The NSA’s Software Defined Radio application “RedHawk” is now open source

Many thanks to SWLing Post contributor, Andrew, who writes:

Not kidding, a friend told me that NSA released a bunch of software to open source, the main list being here:

https://code.nsa.gov/

While looking at the list of projects on that page, halfway down the page, I found a project called “RedHawk” which is described as:

“A software-defined radio (SDR) framework designed to support the development, deployment, and management of real-time software radio applications.”

Now, being curious I opened the github link:

https://github.com/redhawksdr

[It] contains quite a number of subprojects, modules and other stuff, then I checked the main “RedHawk” project:

https://github.com/RedhawkSDR/redhawk

Here’s the documentation:

https://redhawksdr.github.io/Documentation/index.html

It seems really interesting; apparently it allows to define a wealth of processing stages (e.g. filters, converters…) and connect them to process signals coming from an SDR; I think it may be a very interesting and useful tool to fiddle/experiment with SDR receivers, if I’m not wrong it may allow to push an SDR to the limits, improving its performance, and may also be useful to write SDR software!

Fascinating! Thank you for the tip, Andrew!

Post Readers: It appears this project has been in the public domain for a little while. Please comment if you’ve tried implementing RedHawk in your SDR system!


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4 thoughts on “The NSA’s Software Defined Radio application “RedHawk” is now open source

  1. K_C_

    what? install software from the biggest spy agency in the world, nothing to see here folks move along, sounds like a great way to get your PC rooted and trojaned with spyware,

    no thanks, ill stick with GQRX for Linux, and HDSDR on windows,

    Reply
  2. Bill Lee

    You might look at Skywave Linux. It is listed this week as a “new distribution” on DistroWatch.com

    Skywave Linux is a 64 bit live system providing installed and configured software for accessing software defined radio servers locally and on the internet. With this operating system, a person may tune shortwave broadcasts, amateur radio, aeronautical, maritime, or other signals received at remote servers around the world.
    https://sourceforge.net/projects/skywavelinux/
    SDR software is configured for popular devices, such as the RTL-SDR dongles, Softrocks, Hermes, and other radios.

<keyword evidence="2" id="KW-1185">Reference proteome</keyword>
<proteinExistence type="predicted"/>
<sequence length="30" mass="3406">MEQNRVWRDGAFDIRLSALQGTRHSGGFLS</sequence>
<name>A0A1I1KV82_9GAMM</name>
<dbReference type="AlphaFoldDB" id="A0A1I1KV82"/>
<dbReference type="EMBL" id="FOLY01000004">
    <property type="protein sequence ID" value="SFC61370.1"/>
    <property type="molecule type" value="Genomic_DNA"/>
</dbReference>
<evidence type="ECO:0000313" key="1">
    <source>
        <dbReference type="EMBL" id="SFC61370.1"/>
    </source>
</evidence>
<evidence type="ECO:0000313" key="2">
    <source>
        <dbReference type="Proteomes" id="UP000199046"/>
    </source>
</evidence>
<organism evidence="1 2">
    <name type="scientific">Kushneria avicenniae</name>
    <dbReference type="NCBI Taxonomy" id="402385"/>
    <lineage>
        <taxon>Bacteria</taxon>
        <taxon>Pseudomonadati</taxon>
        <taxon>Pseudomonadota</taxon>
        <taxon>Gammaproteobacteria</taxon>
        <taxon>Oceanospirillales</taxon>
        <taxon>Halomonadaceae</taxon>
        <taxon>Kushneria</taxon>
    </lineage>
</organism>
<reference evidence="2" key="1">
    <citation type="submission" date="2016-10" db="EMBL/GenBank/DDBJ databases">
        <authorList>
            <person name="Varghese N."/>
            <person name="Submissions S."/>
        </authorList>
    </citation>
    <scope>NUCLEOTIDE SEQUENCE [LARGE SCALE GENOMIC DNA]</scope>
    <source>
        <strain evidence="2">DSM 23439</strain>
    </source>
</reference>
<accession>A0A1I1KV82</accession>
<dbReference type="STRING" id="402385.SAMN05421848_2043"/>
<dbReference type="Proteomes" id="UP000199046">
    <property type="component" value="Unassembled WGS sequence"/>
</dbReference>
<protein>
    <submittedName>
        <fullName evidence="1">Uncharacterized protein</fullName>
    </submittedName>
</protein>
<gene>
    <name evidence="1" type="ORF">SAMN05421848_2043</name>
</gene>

Skywave Linux is a 64 bit system built over Ubuntu Linux, and may be installed on a bootable USB stick, SD card, DVD, or hard drive.

    Features
    WebSDR, OpenWebRX radio servers accessible via internet browser.
    HPSDR servers accessible via QtRadio
    HPSDR hardware also via cudaSDR
    RTL-SDR plug-and-play functionality via CubicSDR, Gqrx, and QtRadio
    RTL-SDR ADS-B tracking and mapping via Dump1090
    RTL-SDR RDS decoding via Gqrx and Redsea
    SDRPlay, Airspy radio hardware is supported.
    LADSPA audio plugins for EQ/Compression/Limiting
    WSJT -X / WSPR-X weak signal digimode software
    Weather Satellite Decoding via WXtoImg
    Satellite tracking with Gpredict
    Trunked Radio System Reception with SDRTrunk
    Radio firmware & data management with CHIRP
    Kodi Media Center for conventional internet streaming

    Reply
  3. Andrew

    Hi Thomas, sounds like I made the headlines, oh well 🙂

    Anyhow, I tried to drill a bit more down into the “RedHawk” and I think that the informations found here may further explain what it is and what it can do

    https://redhawksdr.github.io/Documentation/mainch1.html#x3-30001.1https://redhawksdr.github.io/Documentation/mainch1.html#x3-30001.1

    also, judging from the number of discussions about “RedHawk” found on “StackOverflow” it sounds like the program has been around for quite a while (then ok, I just found it today)

    https://stackoverflow.com/questions/tagged/redhawksdr

    Plus, the program users don’t seem to be hobbyists, at least judging from a number of discussions on “StackOverflow” referring to the use of “RedHawk” with an SDR (never heard about it !) named “Ettus N210”, that is, this critter

    https://www.ettus.com/product/details/UN210-KIT

    which, given the price (around $2000) doesn’t seem to be an “entry level” SDR unit; again, never heard about it, but given the price I suppose it should even be able to bake coffee (I wonder if anyone here ever heard about it or if it’s just some “super secret NSA SDR” :D) !!

    Reply

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